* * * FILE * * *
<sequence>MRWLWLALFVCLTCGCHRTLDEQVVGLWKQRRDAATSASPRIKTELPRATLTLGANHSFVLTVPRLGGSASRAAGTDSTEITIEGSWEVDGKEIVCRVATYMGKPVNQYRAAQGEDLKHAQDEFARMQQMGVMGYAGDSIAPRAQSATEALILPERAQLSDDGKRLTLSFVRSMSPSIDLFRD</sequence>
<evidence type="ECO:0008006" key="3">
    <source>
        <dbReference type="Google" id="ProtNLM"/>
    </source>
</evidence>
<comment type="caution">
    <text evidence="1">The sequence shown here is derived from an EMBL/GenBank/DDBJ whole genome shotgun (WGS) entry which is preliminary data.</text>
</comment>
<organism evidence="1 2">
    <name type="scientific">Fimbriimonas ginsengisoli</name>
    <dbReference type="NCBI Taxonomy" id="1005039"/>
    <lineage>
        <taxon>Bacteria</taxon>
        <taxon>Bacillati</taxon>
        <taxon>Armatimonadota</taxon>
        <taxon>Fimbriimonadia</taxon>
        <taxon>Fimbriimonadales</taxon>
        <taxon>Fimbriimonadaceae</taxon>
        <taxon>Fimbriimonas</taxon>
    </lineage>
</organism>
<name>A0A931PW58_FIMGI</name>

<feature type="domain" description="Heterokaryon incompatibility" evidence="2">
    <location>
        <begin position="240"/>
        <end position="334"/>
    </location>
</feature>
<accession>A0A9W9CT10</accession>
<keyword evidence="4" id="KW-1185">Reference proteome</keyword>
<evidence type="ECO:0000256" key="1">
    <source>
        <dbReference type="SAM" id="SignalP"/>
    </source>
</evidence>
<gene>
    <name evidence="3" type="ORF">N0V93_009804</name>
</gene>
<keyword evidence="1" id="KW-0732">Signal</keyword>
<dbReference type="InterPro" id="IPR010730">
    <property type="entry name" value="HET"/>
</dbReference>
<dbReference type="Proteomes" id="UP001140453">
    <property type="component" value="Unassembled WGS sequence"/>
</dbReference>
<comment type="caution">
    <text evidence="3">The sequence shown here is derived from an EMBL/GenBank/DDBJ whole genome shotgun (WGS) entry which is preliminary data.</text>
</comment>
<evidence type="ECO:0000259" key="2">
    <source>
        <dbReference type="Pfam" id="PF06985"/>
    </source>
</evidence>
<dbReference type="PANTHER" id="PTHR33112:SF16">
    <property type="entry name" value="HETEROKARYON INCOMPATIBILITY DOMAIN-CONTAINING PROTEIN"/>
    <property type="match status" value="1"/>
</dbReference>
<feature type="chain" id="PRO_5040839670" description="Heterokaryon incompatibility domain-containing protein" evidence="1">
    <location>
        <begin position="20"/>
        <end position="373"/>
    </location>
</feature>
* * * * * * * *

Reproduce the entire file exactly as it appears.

<sequence>MRWLWLALFVCLTCGCHRTLDEQVVGLWKQRRDAATSASPRIKTELPRATLTLGANHSFVLTVPRLGGSASRAAGTDSTEITIEGSWEVDGKEIVCRVATYMGKPVNQYRAAQGEDLKHAQDEFARMQQMGVMGYAGDSIAPRAQSATEALILPERAQLSDDGKRLTLSFVRSMSPSIDLFRD</sequence>
<evidence type="ECO:0008006" key="3">
    <source>
        <dbReference type="Google" id="ProtNLM"/>
    </source>
</evidence>
<comment type="caution">
    <text evidence="1">The sequence shown here is derived from an EMBL/GenBank/DDBJ whole genome shotgun (WGS) entry which is preliminary data.</text>
</comment>
<organism evidence="1 2">
    <name type="scientific">Fimbriimonas ginsengisoli</name>
    <dbReference type="NCBI Taxonomy" id="1005039"/>
    <lineage>
        <taxon>Bacteria</taxon>
        <taxon>Bacillati</taxon>
        <taxon>Armatimonadota</taxon>
        <taxon>Fimbriimonadia</taxon>
        <taxon>Fimbriimonadales</taxon>
        <taxon>Fimbriimonadaceae</taxon>
        <taxon>Fimbriimonas</taxon>
    </lineage>
</organism>
<name>A0A931PW58_FIMGI</name>

<feature type="domain" description="Heterokaryon incompatibility" evidence="2">
    <location>
        <begin position="240"/>
        <end position="334"/>
    </location>
</feature>
<accession>A0A9W9CT10</accession>
<keyword evidence="4" id="KW-1185">Reference proteome</keyword>
<evidence type="ECO:0000256" key="1">
    <source>
        <dbReference type="SAM" id="SignalP"/>
    </source>
</evidence>
<gene>
    <name evidence="3" type="ORF">N0V93_009804</name>
</gene>
<keyword evidence="1" id="KW-0732">Signal</keyword>
<dbReference type="InterPro" id="IPR010730">
    <property type="entry name" value="HET"/>
</dbReference>
<dbReference type="Proteomes" id="UP001140453">
    <property type="component" value="Unassembled WGS sequence"/>
</dbReference>
<comment type="caution">
    <text evidence="3">The sequence shown here is derived from an EMBL/GenBank/DDBJ whole genome shotgun (WGS) entry which is preliminary data.</text>
</comment>
<evidence type="ECO:0000259" key="2">
    <source>
        <dbReference type="Pfam" id="PF06985"/>
    </source>
</evidence>
<dbReference type="PANTHER" id="PTHR33112:SF16">
    <property type="entry name" value="HETEROKARYON INCOMPATIBILITY DOMAIN-CONTAINING PROTEIN"/>
    <property type="match status" value="1"/>
</dbReference>
<feature type="chain" id="PRO_5040839670" description="Heterokaryon incompatibility domain-containing protein" evidence="1">
    <location>
        <begin position="20"/>
        <end position="373"/>
    </location>
</feature>